Wednesday, 18 June 2008
Wilson Tuckey thinks that Rudd’s walk out of the Chamber ahead of the vote on Belinda Neal represented a lack of confidence in her. Well, duh! The entire way the government leadership has dealt with this indicates that they are quite willing to see her sacrificed. It has been forgotten that much of her troubles were driven less by a media witch-hunt than the way Gillard kept pushing the issue and getting Rudd to change his previous stance of playing it down while in Japan.
It may be just a coincidence that by keeping the issue alive it also put pressure on her faction boss husband with whom Gillard was in confrontation over her IR reforms, but it seems unlikely. Gillard is not the sort of politician to waste her time on what is otherwise a trivial issue. Her entire conduct shows her key role in the party, undermining the influence of the unions and the factions in the ALP.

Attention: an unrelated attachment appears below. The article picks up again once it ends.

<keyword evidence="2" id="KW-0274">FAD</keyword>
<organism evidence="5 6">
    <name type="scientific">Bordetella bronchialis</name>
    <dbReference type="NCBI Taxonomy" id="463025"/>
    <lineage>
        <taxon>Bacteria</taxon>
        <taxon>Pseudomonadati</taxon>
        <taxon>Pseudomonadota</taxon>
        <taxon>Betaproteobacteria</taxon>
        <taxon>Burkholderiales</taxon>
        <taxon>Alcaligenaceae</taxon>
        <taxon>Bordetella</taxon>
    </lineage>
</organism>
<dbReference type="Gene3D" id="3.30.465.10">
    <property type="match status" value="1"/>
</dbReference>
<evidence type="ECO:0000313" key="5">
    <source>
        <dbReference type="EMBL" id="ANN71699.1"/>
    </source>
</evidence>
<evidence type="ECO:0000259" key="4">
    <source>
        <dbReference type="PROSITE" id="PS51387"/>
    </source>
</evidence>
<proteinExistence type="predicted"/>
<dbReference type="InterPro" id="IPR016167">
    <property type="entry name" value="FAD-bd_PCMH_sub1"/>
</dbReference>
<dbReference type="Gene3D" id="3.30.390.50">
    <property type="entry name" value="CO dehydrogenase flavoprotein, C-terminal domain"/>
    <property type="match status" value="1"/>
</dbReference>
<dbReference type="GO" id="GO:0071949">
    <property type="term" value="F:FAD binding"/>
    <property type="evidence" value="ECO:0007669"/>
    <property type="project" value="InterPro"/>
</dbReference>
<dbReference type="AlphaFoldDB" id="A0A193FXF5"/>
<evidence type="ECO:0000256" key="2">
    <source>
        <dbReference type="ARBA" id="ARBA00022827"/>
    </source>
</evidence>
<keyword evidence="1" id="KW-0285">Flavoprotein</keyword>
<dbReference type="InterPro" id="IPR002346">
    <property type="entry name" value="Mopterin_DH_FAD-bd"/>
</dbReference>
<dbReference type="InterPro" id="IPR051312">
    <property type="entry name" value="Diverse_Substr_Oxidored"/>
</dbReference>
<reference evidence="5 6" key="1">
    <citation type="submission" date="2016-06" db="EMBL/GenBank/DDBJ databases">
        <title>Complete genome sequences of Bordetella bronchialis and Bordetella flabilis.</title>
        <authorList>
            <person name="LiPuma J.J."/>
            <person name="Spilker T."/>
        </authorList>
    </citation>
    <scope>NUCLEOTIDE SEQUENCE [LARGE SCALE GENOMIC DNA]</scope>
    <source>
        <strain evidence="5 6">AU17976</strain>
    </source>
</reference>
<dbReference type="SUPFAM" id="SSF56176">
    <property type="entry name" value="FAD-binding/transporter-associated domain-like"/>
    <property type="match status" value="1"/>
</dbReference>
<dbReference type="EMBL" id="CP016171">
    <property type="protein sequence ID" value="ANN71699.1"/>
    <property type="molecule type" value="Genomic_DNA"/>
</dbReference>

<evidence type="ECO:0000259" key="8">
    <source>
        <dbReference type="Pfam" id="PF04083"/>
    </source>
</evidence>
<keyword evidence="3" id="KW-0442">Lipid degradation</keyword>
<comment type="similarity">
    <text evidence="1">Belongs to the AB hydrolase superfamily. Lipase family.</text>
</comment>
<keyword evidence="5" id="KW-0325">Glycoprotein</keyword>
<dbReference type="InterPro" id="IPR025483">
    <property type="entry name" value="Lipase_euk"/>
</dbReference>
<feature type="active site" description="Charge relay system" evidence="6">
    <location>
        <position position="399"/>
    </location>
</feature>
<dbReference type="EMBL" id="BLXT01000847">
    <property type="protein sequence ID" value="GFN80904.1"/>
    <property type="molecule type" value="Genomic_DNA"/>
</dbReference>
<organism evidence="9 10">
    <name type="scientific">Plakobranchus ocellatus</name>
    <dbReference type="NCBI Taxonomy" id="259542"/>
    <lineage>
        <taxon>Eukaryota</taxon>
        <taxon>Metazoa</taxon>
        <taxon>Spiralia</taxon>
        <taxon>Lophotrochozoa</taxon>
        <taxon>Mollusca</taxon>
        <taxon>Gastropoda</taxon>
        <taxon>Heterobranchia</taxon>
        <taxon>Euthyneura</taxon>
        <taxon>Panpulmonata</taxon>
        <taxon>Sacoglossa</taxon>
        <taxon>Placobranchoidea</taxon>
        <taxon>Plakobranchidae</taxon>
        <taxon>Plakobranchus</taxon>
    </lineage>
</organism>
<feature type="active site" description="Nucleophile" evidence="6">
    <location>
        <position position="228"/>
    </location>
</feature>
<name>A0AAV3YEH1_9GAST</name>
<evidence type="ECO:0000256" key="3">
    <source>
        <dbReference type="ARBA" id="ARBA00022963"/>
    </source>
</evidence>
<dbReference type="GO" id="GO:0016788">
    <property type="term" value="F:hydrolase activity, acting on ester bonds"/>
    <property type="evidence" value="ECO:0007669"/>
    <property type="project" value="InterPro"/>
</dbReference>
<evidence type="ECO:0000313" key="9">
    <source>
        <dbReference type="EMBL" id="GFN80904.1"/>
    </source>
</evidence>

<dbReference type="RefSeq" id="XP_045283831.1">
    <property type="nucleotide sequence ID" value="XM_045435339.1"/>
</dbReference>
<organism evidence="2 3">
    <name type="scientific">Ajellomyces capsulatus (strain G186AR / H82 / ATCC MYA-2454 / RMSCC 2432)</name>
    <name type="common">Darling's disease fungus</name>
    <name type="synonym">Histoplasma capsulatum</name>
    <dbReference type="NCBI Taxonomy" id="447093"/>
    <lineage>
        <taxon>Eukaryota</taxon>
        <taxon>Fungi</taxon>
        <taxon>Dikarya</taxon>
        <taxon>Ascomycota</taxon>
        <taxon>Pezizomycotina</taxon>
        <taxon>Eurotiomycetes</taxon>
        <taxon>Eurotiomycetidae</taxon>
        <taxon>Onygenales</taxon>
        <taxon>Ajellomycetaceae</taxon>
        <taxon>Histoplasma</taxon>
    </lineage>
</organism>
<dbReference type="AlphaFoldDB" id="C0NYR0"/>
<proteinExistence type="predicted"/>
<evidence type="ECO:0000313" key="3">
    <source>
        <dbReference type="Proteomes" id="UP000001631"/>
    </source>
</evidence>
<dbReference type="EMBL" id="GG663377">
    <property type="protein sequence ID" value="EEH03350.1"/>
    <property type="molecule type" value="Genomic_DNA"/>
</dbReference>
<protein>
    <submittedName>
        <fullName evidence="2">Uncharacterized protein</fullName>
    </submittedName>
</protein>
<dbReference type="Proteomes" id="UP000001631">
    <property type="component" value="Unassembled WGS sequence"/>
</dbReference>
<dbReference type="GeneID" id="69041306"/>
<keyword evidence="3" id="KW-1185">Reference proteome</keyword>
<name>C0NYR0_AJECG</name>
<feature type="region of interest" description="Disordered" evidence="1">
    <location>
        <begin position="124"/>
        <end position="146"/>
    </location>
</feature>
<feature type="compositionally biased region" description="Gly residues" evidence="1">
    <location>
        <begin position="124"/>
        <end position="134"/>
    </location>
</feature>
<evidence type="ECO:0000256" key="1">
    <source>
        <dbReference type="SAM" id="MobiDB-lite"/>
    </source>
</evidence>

The Liberals tactics in this are almost unfathomable. There is not a chance that going after Neal will benefit them electorally. In fact there is a danger that it could backfire as Albanese hinted yesterday given Sophie Mirabella’s past remarks about Gillard (the anti- politics implications of this new standard of conduct is something Rudd will be much more comfortable with). It is likely to be more a result of Nelson responding to pressure behind him to go in hard on an issue, any issue, even if he has to get rather screechy in doing it.
Focussing on Neal could also be displacement activity given the Liberals have little else to talk about as shown by their inability to make any political point out of their obstruction of the Budget in the Senate. Fortunately for the coalition they have only a week left of control of the Upper House – a terrible thing to have happened to a party with no agenda to put through it.
Posted by The Piping Shrike on Wednesday, 18 June 2008.Filed under State of the parties